Link para o artigo original : https://www.man.com/maninstitute/road-ahead-stick-with-commodities
Commodities have been the star performer while traditional assets like equities and bonds faltered. What to do now?
In this inflation surge, commodities have been the star performer, while traditional assets like equities and bonds have faltered. Now that inflation is close to peaking, should asset allocators persist with their commodities allocation? We argue that, despite inflation peaking, there are still significant positives: commodities provide quite unique diversification benefits, are only in Year 2 of a multi-year bull market driven by lack of supply, positioning is light, and the curve is in backwardation.
Commodities are a crucial part of multi-asset portfolios
This is even more true if indeed we enter a prolonged period of high and volatile inflation, as per our expectation. This was the strong conclusion from our paper The Best Strategies for Inflationary Times, in which we showed that a diversified basket of commodities had a 100% hit rate of delivering positive real return during inflationary surges, in the last 100 years.1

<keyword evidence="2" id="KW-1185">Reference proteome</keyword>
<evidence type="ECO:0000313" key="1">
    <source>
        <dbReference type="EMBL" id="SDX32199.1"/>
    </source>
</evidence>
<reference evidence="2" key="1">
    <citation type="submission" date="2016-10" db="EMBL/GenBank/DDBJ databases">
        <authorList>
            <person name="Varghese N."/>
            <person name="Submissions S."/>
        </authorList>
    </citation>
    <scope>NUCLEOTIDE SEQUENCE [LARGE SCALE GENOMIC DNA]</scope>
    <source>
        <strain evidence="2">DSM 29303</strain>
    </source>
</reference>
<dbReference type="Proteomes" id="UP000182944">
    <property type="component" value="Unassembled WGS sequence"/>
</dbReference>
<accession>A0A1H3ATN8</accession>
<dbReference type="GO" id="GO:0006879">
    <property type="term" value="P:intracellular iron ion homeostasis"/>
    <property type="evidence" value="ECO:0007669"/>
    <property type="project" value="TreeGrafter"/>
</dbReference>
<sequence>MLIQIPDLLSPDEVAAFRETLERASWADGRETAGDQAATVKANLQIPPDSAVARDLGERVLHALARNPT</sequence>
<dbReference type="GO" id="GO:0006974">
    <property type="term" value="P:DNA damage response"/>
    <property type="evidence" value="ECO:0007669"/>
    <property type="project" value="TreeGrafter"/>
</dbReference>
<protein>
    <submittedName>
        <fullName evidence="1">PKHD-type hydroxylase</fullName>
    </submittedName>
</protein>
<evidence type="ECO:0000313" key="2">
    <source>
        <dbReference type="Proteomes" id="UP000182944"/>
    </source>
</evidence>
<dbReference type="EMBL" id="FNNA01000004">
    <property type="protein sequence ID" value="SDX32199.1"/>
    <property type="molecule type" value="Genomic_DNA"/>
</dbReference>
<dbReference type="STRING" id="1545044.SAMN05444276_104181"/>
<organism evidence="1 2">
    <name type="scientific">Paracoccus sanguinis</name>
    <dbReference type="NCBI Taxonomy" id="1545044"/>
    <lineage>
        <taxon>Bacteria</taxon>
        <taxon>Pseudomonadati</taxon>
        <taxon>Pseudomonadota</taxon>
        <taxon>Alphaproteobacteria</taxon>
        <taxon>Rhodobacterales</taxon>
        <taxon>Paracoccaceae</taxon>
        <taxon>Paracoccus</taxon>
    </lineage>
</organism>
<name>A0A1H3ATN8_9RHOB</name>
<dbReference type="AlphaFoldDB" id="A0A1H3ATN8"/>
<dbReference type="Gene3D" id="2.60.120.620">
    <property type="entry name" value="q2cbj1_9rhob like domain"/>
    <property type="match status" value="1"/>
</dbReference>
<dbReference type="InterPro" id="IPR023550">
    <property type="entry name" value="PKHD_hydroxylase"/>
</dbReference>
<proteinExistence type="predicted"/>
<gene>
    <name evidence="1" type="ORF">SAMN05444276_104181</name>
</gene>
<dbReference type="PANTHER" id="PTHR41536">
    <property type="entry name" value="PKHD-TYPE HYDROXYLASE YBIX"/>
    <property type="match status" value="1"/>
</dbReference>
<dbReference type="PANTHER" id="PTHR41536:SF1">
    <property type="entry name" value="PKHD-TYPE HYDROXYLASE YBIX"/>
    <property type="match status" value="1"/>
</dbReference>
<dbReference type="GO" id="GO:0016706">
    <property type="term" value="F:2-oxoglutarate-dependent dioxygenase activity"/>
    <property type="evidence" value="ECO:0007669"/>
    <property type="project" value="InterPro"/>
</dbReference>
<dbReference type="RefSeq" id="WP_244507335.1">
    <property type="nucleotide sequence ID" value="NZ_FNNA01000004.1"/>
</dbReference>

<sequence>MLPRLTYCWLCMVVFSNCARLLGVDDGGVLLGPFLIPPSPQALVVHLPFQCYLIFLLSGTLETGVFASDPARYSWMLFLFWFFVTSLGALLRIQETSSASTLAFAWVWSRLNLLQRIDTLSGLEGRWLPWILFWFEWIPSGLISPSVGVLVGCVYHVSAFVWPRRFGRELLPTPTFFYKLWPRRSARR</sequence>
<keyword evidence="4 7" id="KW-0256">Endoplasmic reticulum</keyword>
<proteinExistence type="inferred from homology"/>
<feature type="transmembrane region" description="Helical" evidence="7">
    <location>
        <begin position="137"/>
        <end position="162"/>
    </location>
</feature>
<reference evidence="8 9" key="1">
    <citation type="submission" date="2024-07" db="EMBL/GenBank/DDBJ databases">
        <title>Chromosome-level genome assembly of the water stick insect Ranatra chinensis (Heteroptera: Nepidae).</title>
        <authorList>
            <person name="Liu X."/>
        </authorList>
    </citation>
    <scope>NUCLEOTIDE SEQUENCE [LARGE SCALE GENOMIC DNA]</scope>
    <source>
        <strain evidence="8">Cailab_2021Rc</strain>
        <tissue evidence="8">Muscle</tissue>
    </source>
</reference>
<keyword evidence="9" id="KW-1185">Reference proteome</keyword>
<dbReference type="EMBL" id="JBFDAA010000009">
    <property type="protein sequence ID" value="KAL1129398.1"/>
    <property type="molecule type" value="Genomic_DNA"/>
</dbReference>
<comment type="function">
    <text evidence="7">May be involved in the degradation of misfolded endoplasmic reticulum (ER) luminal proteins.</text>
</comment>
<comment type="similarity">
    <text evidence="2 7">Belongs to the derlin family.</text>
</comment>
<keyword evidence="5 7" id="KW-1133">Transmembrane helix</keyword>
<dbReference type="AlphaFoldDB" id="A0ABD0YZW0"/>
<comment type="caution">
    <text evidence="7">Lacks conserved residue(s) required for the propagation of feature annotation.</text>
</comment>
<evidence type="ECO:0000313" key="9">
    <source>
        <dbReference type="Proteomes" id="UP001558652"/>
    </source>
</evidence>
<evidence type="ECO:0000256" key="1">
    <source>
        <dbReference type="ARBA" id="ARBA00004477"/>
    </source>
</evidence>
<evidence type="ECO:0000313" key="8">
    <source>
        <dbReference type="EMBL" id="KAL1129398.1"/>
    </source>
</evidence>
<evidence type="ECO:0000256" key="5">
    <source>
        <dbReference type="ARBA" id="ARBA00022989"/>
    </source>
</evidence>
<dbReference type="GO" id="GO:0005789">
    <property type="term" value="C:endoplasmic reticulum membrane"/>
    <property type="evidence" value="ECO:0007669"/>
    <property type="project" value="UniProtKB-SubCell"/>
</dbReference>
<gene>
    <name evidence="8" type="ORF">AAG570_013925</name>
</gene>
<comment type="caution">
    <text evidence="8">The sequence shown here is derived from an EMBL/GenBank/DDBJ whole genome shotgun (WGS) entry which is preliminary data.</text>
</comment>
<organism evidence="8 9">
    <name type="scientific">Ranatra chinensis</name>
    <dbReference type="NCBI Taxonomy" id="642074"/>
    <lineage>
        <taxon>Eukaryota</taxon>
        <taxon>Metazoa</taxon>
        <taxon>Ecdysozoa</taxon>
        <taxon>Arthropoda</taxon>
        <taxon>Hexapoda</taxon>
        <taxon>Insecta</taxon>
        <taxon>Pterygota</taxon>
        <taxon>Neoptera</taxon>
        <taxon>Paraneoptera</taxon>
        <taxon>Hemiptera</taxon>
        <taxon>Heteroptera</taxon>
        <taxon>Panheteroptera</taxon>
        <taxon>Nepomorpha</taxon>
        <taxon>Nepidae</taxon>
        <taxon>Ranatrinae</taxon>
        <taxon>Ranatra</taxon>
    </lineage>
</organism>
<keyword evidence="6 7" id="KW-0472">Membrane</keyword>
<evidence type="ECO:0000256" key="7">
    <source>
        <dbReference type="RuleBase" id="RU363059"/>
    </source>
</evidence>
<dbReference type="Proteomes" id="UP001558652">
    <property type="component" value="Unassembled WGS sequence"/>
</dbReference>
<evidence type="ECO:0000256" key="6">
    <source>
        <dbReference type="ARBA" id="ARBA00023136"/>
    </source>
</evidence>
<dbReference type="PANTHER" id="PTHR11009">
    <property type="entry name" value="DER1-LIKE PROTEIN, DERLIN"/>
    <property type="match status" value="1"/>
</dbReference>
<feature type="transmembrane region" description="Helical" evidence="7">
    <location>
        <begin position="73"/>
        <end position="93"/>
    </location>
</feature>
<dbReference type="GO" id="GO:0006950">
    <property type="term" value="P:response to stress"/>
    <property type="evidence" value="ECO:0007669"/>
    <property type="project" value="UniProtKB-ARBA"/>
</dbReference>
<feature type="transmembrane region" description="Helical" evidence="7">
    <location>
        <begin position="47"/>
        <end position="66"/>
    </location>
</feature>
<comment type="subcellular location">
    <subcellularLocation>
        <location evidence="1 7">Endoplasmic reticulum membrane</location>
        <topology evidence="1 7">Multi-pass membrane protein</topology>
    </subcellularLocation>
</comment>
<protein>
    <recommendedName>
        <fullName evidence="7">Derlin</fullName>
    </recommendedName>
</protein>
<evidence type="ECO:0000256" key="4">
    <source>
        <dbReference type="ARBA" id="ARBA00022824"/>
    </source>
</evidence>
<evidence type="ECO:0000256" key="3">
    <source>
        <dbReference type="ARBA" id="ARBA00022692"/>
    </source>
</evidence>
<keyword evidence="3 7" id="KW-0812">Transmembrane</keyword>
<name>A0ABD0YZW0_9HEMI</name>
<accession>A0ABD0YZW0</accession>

Furthermore, they provide attractive diversification benefits, albeit least in period of deflation. The case for commodities is not only contingent on a view to expect high and volatile inflation. Diversification is the most important feature of portfolio management, and commodities provide heaps of it.
Commodities are least diversifying in periods of Deflation (aka Ice in our Fire & Ice framework, shown in Figure 1), and most diversifying in periods of Inflation (aka Fire). In Disinflation, historically, commodities have been very diversifying, too. Figure 7 (see Appendix) shows that the average correlation between commodities and equities and bonds is 0.24 and -0.08, respectively.
Figure 1. The Fire & Ice Framework
Source: Man Solutions.
Commodities have provided positive return through time